Drivers in the Ridgeway elementary school area will soon have to slow down to 30 km/h on more streets in the neighbourhood.
City of North Vancouver coucil voted six to one in favour of moving ahead with an expanded slow speed zone around the school at Monday’s general meeting.
The change will widen the 30km/h speed limit zone to include East 12th to East Eighth streets, Moody and Ridgeway avenues, and Lyon Place – adding to the city’s spring pilot to lower the speed limit on St. Andrews Avenue.
The report to council says while speed data collected in recent years showed that driver speeds were generally below 50 km/h, feedback from parents, school children, and neighbourhood residents highlighted they still felt it was too fast, and made walking and crossing the street less comfortable.
“I know from a number of the Ridgeway parents that I’ve spoken with over the past number of years that speed was one of their major concerns when it came to deciding whether to walk their kids to school, especially when it came to crossing intersections that may or may not have had crosswalks,” Coun. Angela Girard said, while commenting on the report to council.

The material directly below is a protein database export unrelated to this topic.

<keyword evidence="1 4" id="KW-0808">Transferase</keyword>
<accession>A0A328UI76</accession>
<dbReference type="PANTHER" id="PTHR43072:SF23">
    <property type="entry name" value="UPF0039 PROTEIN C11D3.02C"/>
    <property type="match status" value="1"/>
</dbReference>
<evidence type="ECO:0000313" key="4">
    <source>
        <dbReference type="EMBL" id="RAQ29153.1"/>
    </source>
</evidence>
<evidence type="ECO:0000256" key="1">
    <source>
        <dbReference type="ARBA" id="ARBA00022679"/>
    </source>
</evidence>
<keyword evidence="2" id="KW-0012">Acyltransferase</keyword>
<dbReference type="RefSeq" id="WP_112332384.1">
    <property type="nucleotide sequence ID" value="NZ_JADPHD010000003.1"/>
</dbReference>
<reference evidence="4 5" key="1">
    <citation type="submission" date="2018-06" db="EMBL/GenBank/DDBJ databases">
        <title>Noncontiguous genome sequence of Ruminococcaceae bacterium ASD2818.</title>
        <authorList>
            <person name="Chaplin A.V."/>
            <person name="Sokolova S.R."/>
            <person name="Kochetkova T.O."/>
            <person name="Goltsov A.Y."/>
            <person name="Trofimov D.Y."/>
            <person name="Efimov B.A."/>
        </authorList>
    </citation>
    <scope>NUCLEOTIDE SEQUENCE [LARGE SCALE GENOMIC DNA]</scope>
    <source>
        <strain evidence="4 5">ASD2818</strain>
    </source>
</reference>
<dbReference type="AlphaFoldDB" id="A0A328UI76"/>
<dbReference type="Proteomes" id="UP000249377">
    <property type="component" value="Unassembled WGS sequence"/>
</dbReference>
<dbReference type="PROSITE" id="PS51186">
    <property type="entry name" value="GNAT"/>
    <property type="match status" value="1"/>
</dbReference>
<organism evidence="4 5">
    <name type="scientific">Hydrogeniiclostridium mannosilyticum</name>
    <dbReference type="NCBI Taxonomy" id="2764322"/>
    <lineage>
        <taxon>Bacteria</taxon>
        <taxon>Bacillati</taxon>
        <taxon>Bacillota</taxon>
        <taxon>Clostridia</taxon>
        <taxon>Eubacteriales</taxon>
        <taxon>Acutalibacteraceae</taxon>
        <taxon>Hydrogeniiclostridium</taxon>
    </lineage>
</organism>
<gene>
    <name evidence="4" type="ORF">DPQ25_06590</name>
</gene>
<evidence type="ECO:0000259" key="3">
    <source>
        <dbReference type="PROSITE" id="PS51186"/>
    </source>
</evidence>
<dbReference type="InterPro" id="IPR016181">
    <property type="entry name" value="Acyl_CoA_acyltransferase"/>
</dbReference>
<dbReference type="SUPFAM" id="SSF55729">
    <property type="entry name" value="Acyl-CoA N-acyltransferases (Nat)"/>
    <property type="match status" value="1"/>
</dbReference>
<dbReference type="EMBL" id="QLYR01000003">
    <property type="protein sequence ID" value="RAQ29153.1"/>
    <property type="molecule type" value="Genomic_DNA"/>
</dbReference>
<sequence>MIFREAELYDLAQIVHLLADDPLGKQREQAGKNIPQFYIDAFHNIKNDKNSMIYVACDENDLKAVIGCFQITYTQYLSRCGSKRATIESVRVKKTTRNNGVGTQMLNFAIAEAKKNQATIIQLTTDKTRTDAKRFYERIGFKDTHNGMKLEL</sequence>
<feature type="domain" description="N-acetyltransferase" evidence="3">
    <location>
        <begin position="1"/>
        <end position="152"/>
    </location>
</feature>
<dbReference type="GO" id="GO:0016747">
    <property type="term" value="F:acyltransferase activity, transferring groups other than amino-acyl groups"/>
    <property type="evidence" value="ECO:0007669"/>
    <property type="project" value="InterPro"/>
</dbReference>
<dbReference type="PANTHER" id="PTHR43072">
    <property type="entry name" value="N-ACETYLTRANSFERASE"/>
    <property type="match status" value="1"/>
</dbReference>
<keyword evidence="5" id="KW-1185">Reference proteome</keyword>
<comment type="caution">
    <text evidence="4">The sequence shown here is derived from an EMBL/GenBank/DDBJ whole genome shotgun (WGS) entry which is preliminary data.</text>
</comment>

She also pointed to statistics in the report, which stated that while driving at 50 km/h there’s only a 10 per cent chance a pedestrian would survive a vehicle injury but at 30 km/h there’s a 90 per cent chance of survival.
However, Coun. Holly Back, who described herself as the “lonely goat” when opposing slowing the city down, said the expansion of the 30 km/ h zone near the school was too wide.
“This, sorry, it goes a little bit too far for my liking,” she said.
“I’m all about the safe travels and safe kids walking to school … but … it’s already difficult to get around, and from talking to the businesses in the area, they’re very upset about it.”
According to the report, the speed reduction would only increase travel times up to 15 seconds for someone driving to the nearest high-volume road.
Meanwhile, Mayor Linda Buchanan strongly supported going ahead with the change, linking the project to moving towards a goal of becoming “the healthiest small city.”
“It’s about the built environment and creating the conditions in which it allows people to make healthy choices,” she said.
Putting the slow speed zone in place would also offer city staff an opportunity to learn and offer neighbourhood scale data to inform future projects.
The matter will return to council to be adopted at a later date. Signs are set to be erected in the area to inform residents of the changes.